The experimental advanced airborne research lidar (EAARL) is an airborne lidar instrument designed to map near?shore submerged topography and adjacent land elevations simultaneously. This study evaluated data acquired by the EAARL system in February 2003 and March 2004 along the margins of Tampa Bay, Florida, USA, to map bare?earth elevations under a variety of vegetation types and submerged topography in

A. Nayegandhi; J. C. Brock; C. W. Wright

2009-01-01

372

Functions of Maladaptive Behavior in Intellectual and Developmental Disabilities: Behavior Categories and Topographies  

ERIC Educational Resources Information Center

Research has shown that different maladaptive behavior categories may be maintained by different contingencies. We examined whether behavior categories or behavior topographies determine functional properties. The "Questions about Behavioral Function" with its five subscales ("Attention", "Escape", "Nonsocial", "Physical", and "Tangible") was…

Rojahn, Johannes; Zaja, Rebecca H.; Turygin, Nicole; Moore, Linda; van Ingen, Daniel J.

2012-01-01

373

Coastal topography–Northeast Atlantic coast, post-hurricane Sandy, 2012  

USGS Publications Warehouse

This Data Series contains lidar-derived bare-earth (BE) topography, dune elevations, and mean-high-water shoreline position datasets for most sandy beaches for Fire Island, New York, and from Cape Henlopen, Delaware to Cape Lookout, North Carolina. The data were acquired post-Hurricane Sandy, which made landfall as an extratropical cyclone on October 29, 2012.

Stockdon, Hilary F.; Doran, Kara S.; Sopkin, Kristin L.; Smith, Kathryn E.L.; Fredericks, Xan

2013-01-01

374

Very high-frequency digital ultrasound evaluation of topography-wavefront-guided repair after radial keratotomy.  

PubMed

We report a topography-wavefront-guided repair procedure in a patient with a decentered optical zone and significant higher-order aberrations (HOAs) following radial keratotomy 14 years previously. The CRS-Master custom ablation software was used to generate a topography-wavefront-guided ablation profile based on Atlas front corneal surface topography data, and the MEL 80 excimer laser was used to treat the patient. Very high-frequency digital ultrasound scanning (Artemis) was performed before and after surgery to measure epithelial and stromal thickness changes to evaluate the anatomical congruity of the planned and achieved irregular ablation. Nine months postoperatively, the optical zone centration was topographically improved and HOAs were significantly lower, with a 90% reduction in spherical aberration. The stromal thickness change map demonstrated that the profile of stromal tissue removed matched the irregular ablation profile. However, the measured stromal thickness change at the maximum point was 33% higher than the predicted ablation depth. The epithelial thickness change measured in this case indicates that topography-guided treatments could be improved by taking epithelial thickness changes into account. PMID:21333882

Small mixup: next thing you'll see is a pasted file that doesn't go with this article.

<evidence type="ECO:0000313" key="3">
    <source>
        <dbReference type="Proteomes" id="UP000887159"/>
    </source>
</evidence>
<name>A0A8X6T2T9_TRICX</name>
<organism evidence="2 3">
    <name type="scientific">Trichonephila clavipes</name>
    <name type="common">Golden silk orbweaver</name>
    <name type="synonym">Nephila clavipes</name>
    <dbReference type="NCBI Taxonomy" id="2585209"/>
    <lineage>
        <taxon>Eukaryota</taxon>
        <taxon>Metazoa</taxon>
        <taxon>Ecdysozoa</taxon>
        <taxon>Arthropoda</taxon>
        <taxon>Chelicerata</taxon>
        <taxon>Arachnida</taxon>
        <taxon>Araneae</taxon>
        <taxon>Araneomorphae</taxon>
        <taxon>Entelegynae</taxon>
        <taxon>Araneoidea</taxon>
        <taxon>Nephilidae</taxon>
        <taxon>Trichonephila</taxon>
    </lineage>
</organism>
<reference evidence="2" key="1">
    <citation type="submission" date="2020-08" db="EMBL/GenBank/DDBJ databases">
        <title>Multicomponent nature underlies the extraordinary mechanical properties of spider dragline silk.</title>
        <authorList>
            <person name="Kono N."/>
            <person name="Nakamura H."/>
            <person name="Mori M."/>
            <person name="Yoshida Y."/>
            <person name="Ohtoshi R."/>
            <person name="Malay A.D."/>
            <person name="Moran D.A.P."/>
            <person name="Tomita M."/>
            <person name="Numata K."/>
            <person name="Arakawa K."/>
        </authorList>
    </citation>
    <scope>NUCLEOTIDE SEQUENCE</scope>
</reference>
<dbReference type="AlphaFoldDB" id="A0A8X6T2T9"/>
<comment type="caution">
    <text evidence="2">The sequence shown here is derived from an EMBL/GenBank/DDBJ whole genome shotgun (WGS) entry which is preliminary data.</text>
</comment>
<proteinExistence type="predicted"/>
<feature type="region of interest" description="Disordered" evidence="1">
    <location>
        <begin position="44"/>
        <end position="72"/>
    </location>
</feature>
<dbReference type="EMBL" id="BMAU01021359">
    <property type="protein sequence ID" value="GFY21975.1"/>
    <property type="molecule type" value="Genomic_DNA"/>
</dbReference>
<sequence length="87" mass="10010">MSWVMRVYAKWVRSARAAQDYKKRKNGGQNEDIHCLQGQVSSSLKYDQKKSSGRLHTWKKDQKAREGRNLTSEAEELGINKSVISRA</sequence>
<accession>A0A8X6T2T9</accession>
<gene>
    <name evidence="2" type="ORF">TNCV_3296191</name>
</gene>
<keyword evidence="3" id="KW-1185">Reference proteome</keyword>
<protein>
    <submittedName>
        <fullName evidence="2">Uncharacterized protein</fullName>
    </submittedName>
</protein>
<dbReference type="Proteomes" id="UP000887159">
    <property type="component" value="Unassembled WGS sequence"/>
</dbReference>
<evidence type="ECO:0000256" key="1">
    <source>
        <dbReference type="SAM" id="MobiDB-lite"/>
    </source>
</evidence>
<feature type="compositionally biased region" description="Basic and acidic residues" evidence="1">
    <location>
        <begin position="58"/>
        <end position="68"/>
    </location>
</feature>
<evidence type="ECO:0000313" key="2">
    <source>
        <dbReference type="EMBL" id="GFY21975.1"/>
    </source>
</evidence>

Reinstein, Dan Z; Archer, Timothy J; Gobbe, Marine

2011-03-01

375

Polymers with hydro-responsive topography identified using high throughput AFM of an acrylate microarray†  

PubMed Central

Atomic force microscopy has been applied to an acrylate polymer microarray to achieve a full topographic characterisation. This process discovered a small number of hydro-responsive materials created from monomers with disparate hydrophilicities that show reversibility between pitted and protruding nanoscale topographies. PMID:23259005

Hook, Andrew L.; Yang, Jing; Chen, Xinyong; Roberts, Clive J.; Mei, Ying; Anderson, Daniel G.; Langer, Robert; Alexander, Morgan R.; Davies, Martyn C.

2012-01-01

376

A novel approach to characterizing the surface topography of niobium superconducting radio frequency (SRF) accelerator cavities  

SciTech Connect